Snickers forced himself to look at the other side of the room, but for all the good it had done he might as well have stared at the paintings of Maxx again; he recalled a time when Maxx had paraded around Snickers' brother's half of the room, knocking books off his shelf and squealing blissfully. It was really quite funny, at the time, but now -- Snickers couldn't ever imagining himself smiling again.

     Why'd I have to go to Meridell? he thought. Why'd Maxx have to be so keen to see the Turmaculus?

     More thunder... Snickers felt alone. More alone than he'd ever felt before.

     The world didn't seem real now. He knew Maxx was well out of reach -- there was no bringing him back -- and the world of Neopia seemed to have left Snickers far behind. Nothing was real anymore. Life seemed to have no meaning.

     Devastated, Snickers plopped down on his bed and buried his face in his pillow. Tears dotted it, but he made no effort to wipe them away.

     An image of Maxx appeared in his mind. The twitching whiskers, the cocking head, the beady eyes -- but it all seemed so fuzzy now. The outlines of him seemed faint, as though Snickers were trying to keep the memories of the Feepit in his mind -- but it was like trying to keep water from slipping through his paws. The image of Maxx flickered in his mind and slowly turned to nothing. He racked his brain, and brought the image back -- but it no longer moved. He was merely a sketch, and photo that was unreal.

     There was a knock on his door.

     Snickers hesitated. The last thing he felt like doing was talking to his siblings. Yesterday, he came home and ran straight up to the bedroom he shared with his older brother, Alec. But his family guessed the truth, as there was no Maxx the Feepit in sight.

     "Y-Yes?" he stammered.

     "Can I come in?" the voice asked softly.

     Snickers hated to ignore his family members, and, reluctantly, he squeaked, "Alright, then."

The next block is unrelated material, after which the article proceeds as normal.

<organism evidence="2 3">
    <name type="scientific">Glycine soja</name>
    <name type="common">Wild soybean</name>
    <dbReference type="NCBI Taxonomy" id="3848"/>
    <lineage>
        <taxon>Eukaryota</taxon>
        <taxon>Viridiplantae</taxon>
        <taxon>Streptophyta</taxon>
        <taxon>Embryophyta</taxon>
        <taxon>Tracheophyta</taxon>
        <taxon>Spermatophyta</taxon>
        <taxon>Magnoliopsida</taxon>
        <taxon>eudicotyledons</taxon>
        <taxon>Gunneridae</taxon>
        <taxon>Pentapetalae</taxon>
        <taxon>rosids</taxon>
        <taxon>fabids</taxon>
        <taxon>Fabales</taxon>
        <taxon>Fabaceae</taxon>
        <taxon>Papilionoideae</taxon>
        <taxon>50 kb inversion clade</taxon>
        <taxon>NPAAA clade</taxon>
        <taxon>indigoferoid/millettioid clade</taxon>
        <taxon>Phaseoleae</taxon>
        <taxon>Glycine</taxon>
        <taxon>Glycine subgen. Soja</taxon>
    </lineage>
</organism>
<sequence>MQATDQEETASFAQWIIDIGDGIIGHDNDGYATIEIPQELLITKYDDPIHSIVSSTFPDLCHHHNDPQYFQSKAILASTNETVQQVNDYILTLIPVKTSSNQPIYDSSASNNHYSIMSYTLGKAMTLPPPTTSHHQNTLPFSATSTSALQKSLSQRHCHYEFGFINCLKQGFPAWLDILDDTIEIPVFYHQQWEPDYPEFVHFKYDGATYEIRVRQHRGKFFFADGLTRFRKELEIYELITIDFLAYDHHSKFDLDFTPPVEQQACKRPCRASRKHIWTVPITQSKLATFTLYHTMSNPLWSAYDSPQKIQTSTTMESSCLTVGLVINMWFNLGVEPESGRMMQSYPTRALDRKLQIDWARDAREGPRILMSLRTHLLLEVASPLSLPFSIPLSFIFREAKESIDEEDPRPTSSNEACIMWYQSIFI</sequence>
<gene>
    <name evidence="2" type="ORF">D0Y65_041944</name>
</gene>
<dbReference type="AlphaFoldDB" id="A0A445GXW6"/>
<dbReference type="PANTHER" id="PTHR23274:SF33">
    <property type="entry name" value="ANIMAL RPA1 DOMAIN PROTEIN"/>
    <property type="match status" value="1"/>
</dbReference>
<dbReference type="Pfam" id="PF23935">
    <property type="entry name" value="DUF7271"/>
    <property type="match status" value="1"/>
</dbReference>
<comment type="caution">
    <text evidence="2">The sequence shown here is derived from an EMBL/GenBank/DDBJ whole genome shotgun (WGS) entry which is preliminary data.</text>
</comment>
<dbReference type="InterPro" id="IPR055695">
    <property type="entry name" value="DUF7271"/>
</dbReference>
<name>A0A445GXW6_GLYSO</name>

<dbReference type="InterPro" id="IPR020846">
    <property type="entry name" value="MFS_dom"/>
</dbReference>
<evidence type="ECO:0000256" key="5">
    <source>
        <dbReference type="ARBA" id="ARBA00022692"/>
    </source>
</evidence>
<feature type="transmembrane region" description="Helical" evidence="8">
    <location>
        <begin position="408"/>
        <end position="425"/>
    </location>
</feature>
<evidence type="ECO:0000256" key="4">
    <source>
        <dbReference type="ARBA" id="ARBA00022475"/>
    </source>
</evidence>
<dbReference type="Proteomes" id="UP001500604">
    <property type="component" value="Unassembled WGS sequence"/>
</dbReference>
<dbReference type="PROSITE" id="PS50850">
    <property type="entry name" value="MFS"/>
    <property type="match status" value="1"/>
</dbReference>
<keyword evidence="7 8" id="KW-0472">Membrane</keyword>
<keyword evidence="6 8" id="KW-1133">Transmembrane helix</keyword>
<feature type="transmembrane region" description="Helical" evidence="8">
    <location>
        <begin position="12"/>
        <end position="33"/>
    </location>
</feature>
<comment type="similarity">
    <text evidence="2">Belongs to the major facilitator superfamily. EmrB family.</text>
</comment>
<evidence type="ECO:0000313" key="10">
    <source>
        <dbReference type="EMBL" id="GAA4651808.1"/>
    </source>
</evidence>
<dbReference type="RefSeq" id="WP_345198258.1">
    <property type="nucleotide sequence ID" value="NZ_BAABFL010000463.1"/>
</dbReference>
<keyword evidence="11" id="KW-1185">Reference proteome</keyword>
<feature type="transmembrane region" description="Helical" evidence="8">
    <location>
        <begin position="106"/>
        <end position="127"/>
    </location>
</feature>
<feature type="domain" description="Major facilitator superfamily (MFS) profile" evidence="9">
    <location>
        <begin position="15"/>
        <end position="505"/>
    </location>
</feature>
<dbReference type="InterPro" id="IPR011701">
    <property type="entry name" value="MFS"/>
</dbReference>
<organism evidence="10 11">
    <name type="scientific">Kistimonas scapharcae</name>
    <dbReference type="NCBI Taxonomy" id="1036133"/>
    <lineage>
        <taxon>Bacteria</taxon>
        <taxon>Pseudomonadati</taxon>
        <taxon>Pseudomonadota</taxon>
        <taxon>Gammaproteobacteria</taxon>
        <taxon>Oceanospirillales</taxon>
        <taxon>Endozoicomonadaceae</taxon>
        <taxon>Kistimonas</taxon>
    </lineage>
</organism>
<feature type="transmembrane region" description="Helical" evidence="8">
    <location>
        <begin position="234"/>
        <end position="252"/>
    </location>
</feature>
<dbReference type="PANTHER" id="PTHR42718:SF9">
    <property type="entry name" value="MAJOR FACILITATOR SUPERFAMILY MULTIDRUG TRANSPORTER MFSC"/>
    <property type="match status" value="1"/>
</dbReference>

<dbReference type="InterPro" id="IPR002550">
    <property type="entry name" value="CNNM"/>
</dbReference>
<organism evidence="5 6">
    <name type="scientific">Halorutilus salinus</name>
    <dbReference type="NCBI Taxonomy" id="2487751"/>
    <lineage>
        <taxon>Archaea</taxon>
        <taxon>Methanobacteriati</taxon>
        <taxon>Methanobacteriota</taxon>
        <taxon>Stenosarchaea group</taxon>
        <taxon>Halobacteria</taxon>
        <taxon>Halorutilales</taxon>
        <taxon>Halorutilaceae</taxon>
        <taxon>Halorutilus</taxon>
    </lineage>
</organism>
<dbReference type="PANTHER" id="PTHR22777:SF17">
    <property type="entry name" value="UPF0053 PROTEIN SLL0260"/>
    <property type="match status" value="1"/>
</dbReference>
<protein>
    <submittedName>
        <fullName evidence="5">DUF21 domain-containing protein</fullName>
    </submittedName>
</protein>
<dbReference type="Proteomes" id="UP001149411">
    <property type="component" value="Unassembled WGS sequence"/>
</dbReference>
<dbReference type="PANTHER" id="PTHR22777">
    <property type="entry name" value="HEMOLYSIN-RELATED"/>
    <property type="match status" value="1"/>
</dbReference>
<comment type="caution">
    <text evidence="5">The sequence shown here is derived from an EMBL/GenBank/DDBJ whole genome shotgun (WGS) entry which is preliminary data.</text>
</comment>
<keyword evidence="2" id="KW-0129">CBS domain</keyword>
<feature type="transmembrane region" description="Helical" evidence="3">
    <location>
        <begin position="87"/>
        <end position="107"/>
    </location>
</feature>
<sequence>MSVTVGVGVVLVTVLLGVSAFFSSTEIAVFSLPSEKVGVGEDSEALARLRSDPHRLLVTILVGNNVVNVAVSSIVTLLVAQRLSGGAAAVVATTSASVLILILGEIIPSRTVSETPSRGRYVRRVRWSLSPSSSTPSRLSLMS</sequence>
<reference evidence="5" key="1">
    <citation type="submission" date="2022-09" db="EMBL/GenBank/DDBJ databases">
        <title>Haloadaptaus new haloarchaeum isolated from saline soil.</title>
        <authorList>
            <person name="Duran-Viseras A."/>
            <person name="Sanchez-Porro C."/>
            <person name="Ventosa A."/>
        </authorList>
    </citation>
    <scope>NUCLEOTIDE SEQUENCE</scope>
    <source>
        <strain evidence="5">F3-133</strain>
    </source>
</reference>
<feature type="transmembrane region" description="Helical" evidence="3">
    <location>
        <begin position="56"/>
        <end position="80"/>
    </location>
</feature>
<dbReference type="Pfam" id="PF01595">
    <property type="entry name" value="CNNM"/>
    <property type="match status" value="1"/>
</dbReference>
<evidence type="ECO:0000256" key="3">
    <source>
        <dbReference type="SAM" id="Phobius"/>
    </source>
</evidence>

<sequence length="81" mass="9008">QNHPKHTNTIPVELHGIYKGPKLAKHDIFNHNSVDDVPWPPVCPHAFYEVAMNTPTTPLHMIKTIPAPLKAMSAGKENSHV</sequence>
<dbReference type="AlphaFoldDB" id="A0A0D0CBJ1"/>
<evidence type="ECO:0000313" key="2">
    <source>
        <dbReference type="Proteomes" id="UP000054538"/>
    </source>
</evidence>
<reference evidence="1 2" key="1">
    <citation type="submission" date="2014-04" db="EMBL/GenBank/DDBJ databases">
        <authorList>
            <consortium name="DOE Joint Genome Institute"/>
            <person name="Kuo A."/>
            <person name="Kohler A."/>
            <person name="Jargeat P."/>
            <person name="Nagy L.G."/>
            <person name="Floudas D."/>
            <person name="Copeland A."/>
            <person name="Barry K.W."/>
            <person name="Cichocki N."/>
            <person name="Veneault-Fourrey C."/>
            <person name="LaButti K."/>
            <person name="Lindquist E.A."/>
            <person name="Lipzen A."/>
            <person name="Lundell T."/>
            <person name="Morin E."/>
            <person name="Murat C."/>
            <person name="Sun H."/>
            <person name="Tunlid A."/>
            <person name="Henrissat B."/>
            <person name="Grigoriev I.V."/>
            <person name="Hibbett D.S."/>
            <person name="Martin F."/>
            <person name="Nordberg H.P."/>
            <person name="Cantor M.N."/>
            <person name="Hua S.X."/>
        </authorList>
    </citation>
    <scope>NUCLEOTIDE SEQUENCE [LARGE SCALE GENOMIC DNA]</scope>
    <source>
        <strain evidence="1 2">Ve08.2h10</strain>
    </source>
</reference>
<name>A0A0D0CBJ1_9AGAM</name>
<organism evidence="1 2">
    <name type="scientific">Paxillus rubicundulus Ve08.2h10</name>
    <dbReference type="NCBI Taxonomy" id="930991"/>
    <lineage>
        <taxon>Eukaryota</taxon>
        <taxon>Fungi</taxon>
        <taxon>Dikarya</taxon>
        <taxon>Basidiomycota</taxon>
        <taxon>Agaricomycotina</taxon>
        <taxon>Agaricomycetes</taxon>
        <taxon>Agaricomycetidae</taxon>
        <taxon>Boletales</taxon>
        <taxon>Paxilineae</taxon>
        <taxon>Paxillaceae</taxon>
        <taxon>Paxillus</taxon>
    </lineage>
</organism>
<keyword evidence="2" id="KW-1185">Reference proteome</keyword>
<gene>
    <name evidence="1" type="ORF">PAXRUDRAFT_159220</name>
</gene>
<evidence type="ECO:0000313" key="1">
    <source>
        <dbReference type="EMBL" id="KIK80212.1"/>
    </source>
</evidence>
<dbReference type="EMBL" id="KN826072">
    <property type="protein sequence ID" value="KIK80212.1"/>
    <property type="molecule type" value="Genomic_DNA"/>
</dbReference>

The door opened and in came his eldest sister, Xrai. The Christmas Shoyru watched him closely, but Snickers kept his gaze carefully averted; he pretended he had suddenly become engrossed with the ceiling.

     "I'm sorry," she said finally, after an awkward pause. "I know -- know how much he -- he meant to you -- "

     Snickers turned away from her, keeping his eyes on the ceiling; tears trilled down his already-tearstained face. Out of the corner of his eye, he spotted Xrai crouching down and rummaging through his bedside table drawer.

     He didn't feel like asking what Xrai was doing; he felt as though if he talked he'd be sick. He just began furiously blinking away tears.

     "You know, Snickers," the Shoyru said softly, still digging through his drawer, "Maxx isn't really gone unless you think he's gone. Yes. You hear that a lot -- in stories with morals and stuff -- but it's true. It is."

     How could she say that? Life wasn't something Snickers felt he could pretend with; sure, his little sister could play with her Usukis and pretend they were alive and real, but it didn't work with Maxx. The little Feepit was really, truly gone. He couldn't come back. He couldn't be played with like a plushie.

     "He's -- gone," stuttered Snickers at last, shaking his head. "He really is." The Kougra felt a pain tugging at his heart; now that he'd said it, now that he had stated the truth, it seemed to be set -- final.